When Jules found out she was going to die, we mostly focussed on the present - making the most of the days we did have left together.
When we talked about the future, we covered off only a few things off in conversation. A high level discussion envisioning her living memorial, encouragement to downsize our house when I was ready, and permission to fall in love again. She told me to seek happiness. And, she suggested that Addison and I should take a vacation with just the two of us.
These were the things that she didn't want to leave unsaid.
Jules knew that the month after her death would be difficult. There wouldn't be time for me to grieve, to reflect and to take stock, because I'd be so busy dealing with all of the things you need to deal with after someone dies.
When your wife leaves you so few post-death wishes, you try to honour each and every last one.
Addi and I spontaneously booked a week-long trip to Jamaica in late April.
We talk about Mama all of the time. I want Addison to always know her other parent. To know Jules in ways through experiences they shared, and to know Jules in ways that she never had a chance to.
Years ago, in a past life before kids, we had vacationed in Jamaica with Jules' family. We'd booked an excursion to climb Dunn's River Falls that I remember fondly. I wanted to take Addison to do something off the resort, to have an adventure that her Mama had once had, to live the same joy in having that shared experience.
We also decided that we wanted to have an adventure that was unique to the two of us, so we added a stop to the Blue Hole. This is a pretty new attraction where you get to jump off of cliffs into the blue water below. My fearless kid loves to jump into water.
Travelling as a queer family of two, in a country where homosexuality is illegal, presents some interesting...let me say...challenges.
I want our youngest child to be able to honour that she was raised for the first part of her life by her two mommies. I never want her to feel ashamed or to have to deny that her Mama existed. She has yet to experience shame or feeling different about her family. I want to preserve that bubble for as long as possible even while I'm simultaneously honest about the hatred towards gay people that some feel.
But in explaining our family, grief is unleashed. It gets awkward and uncomfortable. It gets judgemental as I feel the burning judgemental stare of this isn't how a widow is supposed to act.
We didn't have a day where we didn't experience an interaction similar to this one:
Other person: Where's daddy?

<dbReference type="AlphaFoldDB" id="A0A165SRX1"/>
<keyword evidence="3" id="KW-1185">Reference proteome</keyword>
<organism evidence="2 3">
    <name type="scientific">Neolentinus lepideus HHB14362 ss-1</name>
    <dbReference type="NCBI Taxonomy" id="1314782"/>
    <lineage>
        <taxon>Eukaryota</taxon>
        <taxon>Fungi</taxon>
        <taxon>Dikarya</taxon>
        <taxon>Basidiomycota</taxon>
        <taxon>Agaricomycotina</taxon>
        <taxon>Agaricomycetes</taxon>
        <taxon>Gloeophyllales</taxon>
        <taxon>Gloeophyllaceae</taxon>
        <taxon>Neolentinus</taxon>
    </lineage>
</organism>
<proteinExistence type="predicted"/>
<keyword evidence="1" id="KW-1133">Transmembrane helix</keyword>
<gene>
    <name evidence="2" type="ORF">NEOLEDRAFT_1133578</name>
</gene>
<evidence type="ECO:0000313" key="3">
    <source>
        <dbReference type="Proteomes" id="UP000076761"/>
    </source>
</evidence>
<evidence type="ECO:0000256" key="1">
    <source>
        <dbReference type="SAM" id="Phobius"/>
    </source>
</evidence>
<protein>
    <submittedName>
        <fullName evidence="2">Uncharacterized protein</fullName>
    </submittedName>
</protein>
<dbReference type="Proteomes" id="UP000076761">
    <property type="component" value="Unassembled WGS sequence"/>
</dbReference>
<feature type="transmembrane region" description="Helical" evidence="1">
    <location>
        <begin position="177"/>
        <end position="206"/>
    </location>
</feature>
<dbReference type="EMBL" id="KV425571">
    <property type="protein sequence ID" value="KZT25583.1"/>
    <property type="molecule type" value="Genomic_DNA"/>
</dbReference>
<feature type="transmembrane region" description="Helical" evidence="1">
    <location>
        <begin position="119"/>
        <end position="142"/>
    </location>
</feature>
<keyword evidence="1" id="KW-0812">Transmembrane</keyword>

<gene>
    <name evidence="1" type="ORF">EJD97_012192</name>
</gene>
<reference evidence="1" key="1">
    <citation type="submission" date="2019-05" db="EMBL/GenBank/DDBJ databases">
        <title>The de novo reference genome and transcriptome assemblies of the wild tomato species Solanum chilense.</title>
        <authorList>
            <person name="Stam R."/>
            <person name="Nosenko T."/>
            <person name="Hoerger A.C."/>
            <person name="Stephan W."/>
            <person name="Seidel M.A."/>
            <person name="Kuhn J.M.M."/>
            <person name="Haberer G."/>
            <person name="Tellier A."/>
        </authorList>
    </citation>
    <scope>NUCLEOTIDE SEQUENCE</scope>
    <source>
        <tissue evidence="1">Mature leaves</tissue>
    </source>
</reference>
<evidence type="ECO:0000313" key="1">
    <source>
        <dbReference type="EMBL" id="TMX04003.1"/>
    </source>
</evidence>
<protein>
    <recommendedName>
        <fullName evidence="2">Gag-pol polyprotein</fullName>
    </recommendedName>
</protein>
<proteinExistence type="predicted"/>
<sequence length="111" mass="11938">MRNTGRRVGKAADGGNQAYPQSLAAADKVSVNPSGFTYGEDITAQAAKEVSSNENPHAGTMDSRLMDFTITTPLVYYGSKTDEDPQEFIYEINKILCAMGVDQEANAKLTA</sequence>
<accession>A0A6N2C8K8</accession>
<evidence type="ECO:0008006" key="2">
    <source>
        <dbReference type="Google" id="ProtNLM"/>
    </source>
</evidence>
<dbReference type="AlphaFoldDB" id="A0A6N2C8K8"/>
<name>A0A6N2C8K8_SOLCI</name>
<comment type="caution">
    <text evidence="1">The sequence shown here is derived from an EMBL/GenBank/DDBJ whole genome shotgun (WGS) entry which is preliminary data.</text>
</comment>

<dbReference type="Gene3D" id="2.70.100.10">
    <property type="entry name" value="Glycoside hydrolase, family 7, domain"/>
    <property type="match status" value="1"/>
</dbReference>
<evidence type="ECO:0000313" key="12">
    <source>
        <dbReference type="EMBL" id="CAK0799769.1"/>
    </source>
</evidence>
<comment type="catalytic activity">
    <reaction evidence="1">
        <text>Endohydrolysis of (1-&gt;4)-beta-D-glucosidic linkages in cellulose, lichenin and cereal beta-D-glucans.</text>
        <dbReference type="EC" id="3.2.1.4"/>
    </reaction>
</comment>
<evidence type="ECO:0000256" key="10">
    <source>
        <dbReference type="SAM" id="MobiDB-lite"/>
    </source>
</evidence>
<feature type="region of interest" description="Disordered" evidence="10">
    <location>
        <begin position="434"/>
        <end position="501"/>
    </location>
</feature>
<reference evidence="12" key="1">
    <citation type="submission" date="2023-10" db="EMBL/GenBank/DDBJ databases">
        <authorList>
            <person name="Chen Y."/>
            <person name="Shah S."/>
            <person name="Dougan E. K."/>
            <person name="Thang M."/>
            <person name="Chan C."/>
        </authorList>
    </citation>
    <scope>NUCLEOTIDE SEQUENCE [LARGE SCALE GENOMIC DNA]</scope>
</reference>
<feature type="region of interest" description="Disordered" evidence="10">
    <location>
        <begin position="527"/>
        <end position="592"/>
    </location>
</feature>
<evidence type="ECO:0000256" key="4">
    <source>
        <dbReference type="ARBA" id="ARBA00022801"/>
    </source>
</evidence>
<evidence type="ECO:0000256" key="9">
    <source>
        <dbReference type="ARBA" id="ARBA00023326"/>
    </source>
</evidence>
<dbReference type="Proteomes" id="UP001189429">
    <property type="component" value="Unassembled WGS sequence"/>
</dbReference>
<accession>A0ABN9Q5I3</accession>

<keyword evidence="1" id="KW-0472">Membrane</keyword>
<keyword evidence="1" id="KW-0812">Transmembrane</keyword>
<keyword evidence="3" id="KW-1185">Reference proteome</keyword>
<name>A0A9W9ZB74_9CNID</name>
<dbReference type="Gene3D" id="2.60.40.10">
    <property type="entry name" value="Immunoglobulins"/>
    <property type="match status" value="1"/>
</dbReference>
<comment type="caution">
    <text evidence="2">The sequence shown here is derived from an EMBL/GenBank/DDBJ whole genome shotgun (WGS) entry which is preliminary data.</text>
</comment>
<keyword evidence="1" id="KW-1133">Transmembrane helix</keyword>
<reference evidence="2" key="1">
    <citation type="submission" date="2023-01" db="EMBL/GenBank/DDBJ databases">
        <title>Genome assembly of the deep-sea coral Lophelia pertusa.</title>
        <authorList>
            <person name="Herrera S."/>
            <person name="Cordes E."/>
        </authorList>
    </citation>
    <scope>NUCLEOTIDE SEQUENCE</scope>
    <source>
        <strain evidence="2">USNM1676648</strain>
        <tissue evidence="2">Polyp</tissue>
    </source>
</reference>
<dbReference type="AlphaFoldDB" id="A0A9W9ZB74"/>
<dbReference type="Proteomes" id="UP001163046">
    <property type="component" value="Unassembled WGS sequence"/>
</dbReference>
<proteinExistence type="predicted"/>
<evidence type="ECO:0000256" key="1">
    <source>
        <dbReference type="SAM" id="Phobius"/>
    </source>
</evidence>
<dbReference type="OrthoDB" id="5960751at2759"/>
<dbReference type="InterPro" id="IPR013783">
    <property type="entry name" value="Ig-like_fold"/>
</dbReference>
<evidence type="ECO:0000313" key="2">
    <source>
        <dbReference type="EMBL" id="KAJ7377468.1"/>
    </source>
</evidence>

Me: There is no dad.
Person looks at my ring finger where I'm wearing both Jules' and my wedding bands. Then the person looks at me with pity or sadness about what presumably is my difficult divorce. Then Addi chimes in, which isn't always understandable as her English isn't as clear as her French.
Addison: I used to have two moms, but my other mom died.
What does it mean for Addi and I now to be a family of two? How do we explain our queer family? How do we not erase her other mother?
We're learning and we have no perfect answers yet. Everything we do is honest and is true to honouring Jules.
There were photographers everywhere on the resort. They shot pictures of the kids all day long that you could buy. It was to "help" parents by not making us carry our cameras everywhere and bring them near the water.
A photographer approached us and asked us if we'd like to book a family photoshoot (after he clarified that we were just a family of two and that there was no dad).
I wasn't ready for this. Not at all.
Not only do I have a strong dislike for posed family photographs, I just wasn't ready to have our new family structure formally documented. We'd actually been working on a portrait project where I'd take a photo of our family once per month and I wasn't ready for our first family photo after Jules' death to not have her in it. I realize that's a conundrum.
But Addi was excited. She thought this was a brilliant idea. She wanted to participate. She was pulling on my arm with glee.
In embracing this photoshoot, she was taking a huge leap forward, gracefully accepting that Mama wasn't physically present. In a way, this is part of her grief process and another first that I'd eventually have to tackle.
The sadness is nearly unbearable at times when you approach these firsts. You dread them. The occupy your mind.
But the only way to deal with grief is to move through it. You can't stop moving. You have to be in perpetual motion. Otherwise, you'll drown. Trust that once you move through discomfort of it, you can breathe again, find acceptance and calm. You can actually slow down.
I never thought that a family photoshoot would be hard. And it was. There were tears. But that, too, was also okay.
The first two images are from the resort photographer, the rest are mine.
Jules knew we would need this trip, and of course, she was right.
Jamaica gave Addi and I change to learn how to travel together. We established new patterns and routines. New ways of being just mommy and Addison.
There are lots of zingers. Grief sucker punches. Difficult firsts. But there are also moments of contentment and great joy. Sometimes, I even briefly forget that Jules died.
We're learning to live and move forward as a family of two. I'm relieved that we're figuring this out. It's not always easy, but it's not as awful as I expected it to be.
I know that the life we're living today would make Jules happy.